Will the Next President Be Brought to You by Rupert Murdoch?


Like them or not, this country has laws limiting political donations, meant to insure that wealthy individuals and powerful corporations don't play an undue role in deciding who gets elected. But one wealthy individual in charge of a powerful corporation, News Corp. (NWS) chairman Rupert Murdoch, has found an entirely legal way to put millions of dollars directly into the bank accounts of leading candidates from his favored party: He hires them.

Beginning later this month, former Arkansas governor Mike Huckabee will host a new daily syndicated talk show, The Huckabee Show. It will be produced by Twentieth Television, a unit of News Corp., and air on Fox stations. The deal appears to be an outgrowth of Huckabee, a weekend program the former presidential hopeful -- who some polls have leading the field of potential 2012 nominees for the GOP -- has hosted on Fox News since 2008.

Fox News is also the TV home of Sarah Palin, who signed on in January as a paid contributor. And that's just one of the revenue streams Palin derives from News Corp.; she's also getting royalty checks from its publishing house HarperCollins for her memoir, Going Rogue.

While we're at it, let's not forget longtime Fox News contributor Newt Gingrich, who came in fourth in a closely-watched straw poll of likely Republican presidential candidates earlier this year. Gingrich joined the Fox News team in 1999, within weeks of leaving the House of Representatives.

Ignore, for the moment, the priceless boost in name-recognition that a politician gets from being on TV all the time. Ignore the benefit of experience that accrues from engaging in countless live debates and roundtable discussions (a benefit that could be especially valuable for Palin, whose shaky extemporaneous speaking skills became painfully obvious during the 2008 campaign). Let's just talk about money.

In a recent New Yorker profile, Huckabee complained repeatedly about his difficulty with fundraising, a difficultly that put him at a severe disadvantage relative to a candidate like Mitt Romney, who was able to supplement his war chest with $35 million of his own money. Palin has also had money troubles: The burden of legal bills is believe to be part of what drove her to leave office early for the private sector. Should they decide to run, Murdoch's munificence could well be what pushes both candidacies from dead on the vine to viable.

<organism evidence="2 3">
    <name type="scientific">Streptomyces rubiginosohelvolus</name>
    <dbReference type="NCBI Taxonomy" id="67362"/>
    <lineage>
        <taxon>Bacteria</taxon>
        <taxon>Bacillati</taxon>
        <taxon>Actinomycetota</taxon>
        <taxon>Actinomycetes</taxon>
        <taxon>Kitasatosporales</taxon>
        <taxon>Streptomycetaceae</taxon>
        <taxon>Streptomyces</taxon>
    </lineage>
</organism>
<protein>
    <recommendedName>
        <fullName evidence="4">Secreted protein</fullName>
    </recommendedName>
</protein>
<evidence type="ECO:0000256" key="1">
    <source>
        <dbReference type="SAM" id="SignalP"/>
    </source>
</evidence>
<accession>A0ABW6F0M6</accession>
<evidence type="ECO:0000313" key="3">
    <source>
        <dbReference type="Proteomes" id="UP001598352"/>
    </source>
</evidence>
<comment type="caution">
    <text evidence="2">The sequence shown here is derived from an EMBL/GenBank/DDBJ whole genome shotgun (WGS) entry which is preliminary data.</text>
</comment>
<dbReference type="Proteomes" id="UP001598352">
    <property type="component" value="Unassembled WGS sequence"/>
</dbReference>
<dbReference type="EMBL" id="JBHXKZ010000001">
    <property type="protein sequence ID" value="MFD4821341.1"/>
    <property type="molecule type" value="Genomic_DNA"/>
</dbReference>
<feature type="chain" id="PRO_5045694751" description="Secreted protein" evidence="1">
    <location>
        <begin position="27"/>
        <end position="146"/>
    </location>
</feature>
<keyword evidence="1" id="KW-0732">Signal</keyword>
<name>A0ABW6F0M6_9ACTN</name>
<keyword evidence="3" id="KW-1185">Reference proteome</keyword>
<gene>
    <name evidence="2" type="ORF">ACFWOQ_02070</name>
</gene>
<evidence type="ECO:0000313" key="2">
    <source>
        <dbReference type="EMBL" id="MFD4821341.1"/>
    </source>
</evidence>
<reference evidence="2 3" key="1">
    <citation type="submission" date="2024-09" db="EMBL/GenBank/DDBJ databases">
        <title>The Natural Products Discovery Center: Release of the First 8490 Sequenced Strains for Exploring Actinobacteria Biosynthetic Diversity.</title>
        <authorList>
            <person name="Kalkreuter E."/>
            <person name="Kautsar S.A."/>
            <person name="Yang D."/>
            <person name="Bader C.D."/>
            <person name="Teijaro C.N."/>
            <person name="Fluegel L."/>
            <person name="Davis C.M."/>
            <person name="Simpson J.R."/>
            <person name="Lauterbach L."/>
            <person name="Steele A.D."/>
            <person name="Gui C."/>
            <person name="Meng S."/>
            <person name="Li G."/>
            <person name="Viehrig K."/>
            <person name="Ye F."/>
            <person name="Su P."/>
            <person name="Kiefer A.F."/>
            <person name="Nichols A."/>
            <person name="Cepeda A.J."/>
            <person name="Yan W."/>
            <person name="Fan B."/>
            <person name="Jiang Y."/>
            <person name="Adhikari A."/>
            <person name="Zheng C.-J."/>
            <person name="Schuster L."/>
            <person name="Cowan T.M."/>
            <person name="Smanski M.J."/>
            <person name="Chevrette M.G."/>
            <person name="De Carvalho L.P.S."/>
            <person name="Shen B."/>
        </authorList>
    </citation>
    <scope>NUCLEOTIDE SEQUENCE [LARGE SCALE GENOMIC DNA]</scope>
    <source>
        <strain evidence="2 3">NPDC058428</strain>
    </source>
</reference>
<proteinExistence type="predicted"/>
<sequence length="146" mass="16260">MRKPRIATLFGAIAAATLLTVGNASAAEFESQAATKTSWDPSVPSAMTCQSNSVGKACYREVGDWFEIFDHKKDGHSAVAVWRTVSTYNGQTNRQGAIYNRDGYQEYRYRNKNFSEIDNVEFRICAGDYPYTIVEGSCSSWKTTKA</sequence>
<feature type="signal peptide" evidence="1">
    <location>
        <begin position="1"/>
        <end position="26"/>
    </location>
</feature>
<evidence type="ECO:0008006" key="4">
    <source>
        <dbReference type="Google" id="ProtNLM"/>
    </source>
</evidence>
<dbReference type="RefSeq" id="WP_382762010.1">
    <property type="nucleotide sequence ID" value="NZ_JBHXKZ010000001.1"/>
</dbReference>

I'm not suggesting that Murdoch would want to see either of them in the White House. Everything we know about his personal politics suggests he'd prefer someone like Mitt Romney, who's pro-business and relatively moderate on social issues. But if either of them were to win the presidency, you can bet that Murdoch would rather it be with gratitude in their hearts.

There is, of course, nothing remotely secretive about any of this. All of these hirings have been marked by press releases and touted in the trades. If and when they run, Palin, Huckabee and Gingrich will presumably disclose exactly how much News Corp. paid them in their tax returns.

Indeed, it's the sort of thing that's so public, it's easy to forget about. But maybe we shouldn't. In a way that is, as far as I know, unprecedented, one man -- a man who happens to own the nation's largest circulation newspaper and its top-rated news channel -- has gathered under his tent a plurality of the people most likely to win their party's next presidential nomination, encouraging them to use him as a sort of rest-and-refueling stop between campaigns. I don't really have any idea what, if anything, ought to be done about this. But we certainly shouldn't ignore it.